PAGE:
See how the Olympus FE-190 fares against the Sony Cybershot DSC-W50 in this battle of 6-megapixel, 3x digicams.
Major brands are now offering 6-megapixel, 3x zoom digital cameras in the $200 range, so we thought we’d size up two of the leading contenders: the just-introduced Olympus FE-190 (street: $180) and the hot-selling Sony Cybershot DSC-W50 (street: $230).
On the surface these cameras are virtually identical, with nearly the exact physical dimensions. Both have right offset 3x flush-folding 6.3-18.9mm zooms (35mm equiv: 38-144mm). Both have 2.5 inch LCDs next to multi-controllers and a mode dial on the back. The Sony does manage to incorporate a tiny optical viewfinder, unlike the Olympus.
Bucking the trend towards SD card homogeny, the Sony Cybershot DSC-W50 sticks with the Memory Stick Duo format that Sony favors for its compact digicams, while the Olympus FE-190 keeps with its company’s standard media type for compacts, storing images in xD format.
Both cameras are marketed towards first-time and budget-buyers, with an emphasis on ease of use at an affordable price.
These cameras, especially the Olympus, truly are Point and Shooters in the truest definition of the term. The Olympus FE-190 is almost totally auto-everything — auto white balance, auto ISO selection, and auto exposure! There are very few user-selectable options, outside of Scene modes and exposure compensation.
There is such a minimum of user-controllable functions with the Olympus FE-190 that we could not control the camera enough to produce a full lab report within our normal testing protocols.
So, instead, we went out exploring some of Manhattan’s landmarks on a less-than-perfect afternoon, and set both the Olympus FE-190 and Sony CyberShot DSC-W50 to autopilot for our head-to-head battle of the econocams.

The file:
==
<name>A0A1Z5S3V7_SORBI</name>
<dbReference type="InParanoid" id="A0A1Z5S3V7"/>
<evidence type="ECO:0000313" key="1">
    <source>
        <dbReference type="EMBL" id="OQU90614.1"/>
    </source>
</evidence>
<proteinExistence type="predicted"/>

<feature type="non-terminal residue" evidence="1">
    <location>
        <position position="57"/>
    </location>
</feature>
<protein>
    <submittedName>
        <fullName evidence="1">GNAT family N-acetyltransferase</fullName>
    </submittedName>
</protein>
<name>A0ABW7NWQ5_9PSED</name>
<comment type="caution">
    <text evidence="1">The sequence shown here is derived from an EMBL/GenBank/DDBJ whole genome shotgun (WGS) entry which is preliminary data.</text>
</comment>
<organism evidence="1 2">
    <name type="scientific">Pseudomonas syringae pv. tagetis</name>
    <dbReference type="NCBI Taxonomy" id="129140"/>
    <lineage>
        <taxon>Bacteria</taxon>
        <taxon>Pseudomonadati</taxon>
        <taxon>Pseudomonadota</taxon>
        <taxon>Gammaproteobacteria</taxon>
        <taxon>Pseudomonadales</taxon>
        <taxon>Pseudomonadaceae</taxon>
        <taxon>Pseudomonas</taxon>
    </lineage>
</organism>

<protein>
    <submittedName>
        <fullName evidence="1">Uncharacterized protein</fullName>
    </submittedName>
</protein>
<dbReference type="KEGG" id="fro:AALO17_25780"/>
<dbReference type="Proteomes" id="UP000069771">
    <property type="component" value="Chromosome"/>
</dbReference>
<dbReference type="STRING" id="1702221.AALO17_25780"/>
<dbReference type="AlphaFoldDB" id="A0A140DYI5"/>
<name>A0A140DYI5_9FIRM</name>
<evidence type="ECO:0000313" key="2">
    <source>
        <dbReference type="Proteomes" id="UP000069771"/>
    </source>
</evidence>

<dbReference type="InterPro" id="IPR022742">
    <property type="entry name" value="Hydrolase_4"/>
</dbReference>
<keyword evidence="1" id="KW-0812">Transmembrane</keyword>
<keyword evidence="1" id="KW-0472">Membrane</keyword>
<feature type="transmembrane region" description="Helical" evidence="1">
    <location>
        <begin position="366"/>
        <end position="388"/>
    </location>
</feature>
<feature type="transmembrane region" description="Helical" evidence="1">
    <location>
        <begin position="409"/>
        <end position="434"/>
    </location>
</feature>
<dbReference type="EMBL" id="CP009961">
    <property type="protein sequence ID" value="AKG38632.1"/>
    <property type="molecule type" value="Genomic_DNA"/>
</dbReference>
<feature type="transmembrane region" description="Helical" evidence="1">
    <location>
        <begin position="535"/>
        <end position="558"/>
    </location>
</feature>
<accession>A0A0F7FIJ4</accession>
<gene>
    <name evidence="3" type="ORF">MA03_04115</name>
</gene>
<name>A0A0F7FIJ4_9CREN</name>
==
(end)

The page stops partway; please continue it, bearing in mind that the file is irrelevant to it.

Let’s cut right to the chase: The Sony outperforms the Olympus in most categories, but the Olympus does have a certain charm, and may find a niche in the crowded digicam marketplace.
We’re going to compare several aspects of each camera and also present an image quality photo gallery of identical photographs shot with each camera, including several “actual pixels” comparisons, to help you come to an informed, budget-minded decision.
We’ll start with one category where the Olympus FE-190 is far and away superior: Overall camera construction. The buttons on the FE-190 feel solid, without being either too stiff or too loose. The lens retracts and zooms smoothly, and it feels very good in the hand.
The Sony Cybershot DSC-W50 feels cheaply made, as if quality control is not important in an entry-level camera. There is a lot of play in the cheap-feeling zoom toggle which is wrapped around the shutter button, and the rear multi-controller is ridiculously stiff. The lens retracts and zooms OK, but the retractable lens cover did stick halfway open on a couple of occasions. Sony has a slight edge on the Olympus in the battery/memory card cover, but not by much. Both feel like they might snap off if you sneeze at them. And both cameras have cheap plastic tripod mounts. Be careful about over-tightening!
Overall, the Olympus feels better built than the Sony, except for the 2.5 inch LCD. Sony rules here. There’s a hard protective layer above the Sony’s LCD, while the Olympus LCD can be pushed and smushed with a slight touch.
Both are slower than more pricey cameras with image processing, with the Sony having a little bit faster shot-to-shot time in shooting mode. In Playback mode, the Olympus is brutally slow, taking over a second between images, while the Sony zips along with almost no redrawing lag.
Burst mode? Sony’s barely got one, firing off three shots without flash in just under 2 seconds, while there is no burst mode of any sort on the Olympus.
Ease of use? Olympus gets the nod here. The FE-190 truly is point-and-shoot easy. Turn it on, and it’s ready to take your snapshots.
Degree of creative control? The Sony Cybershot DSC-W50 has more user-selectable options such as white balance and ISO speed.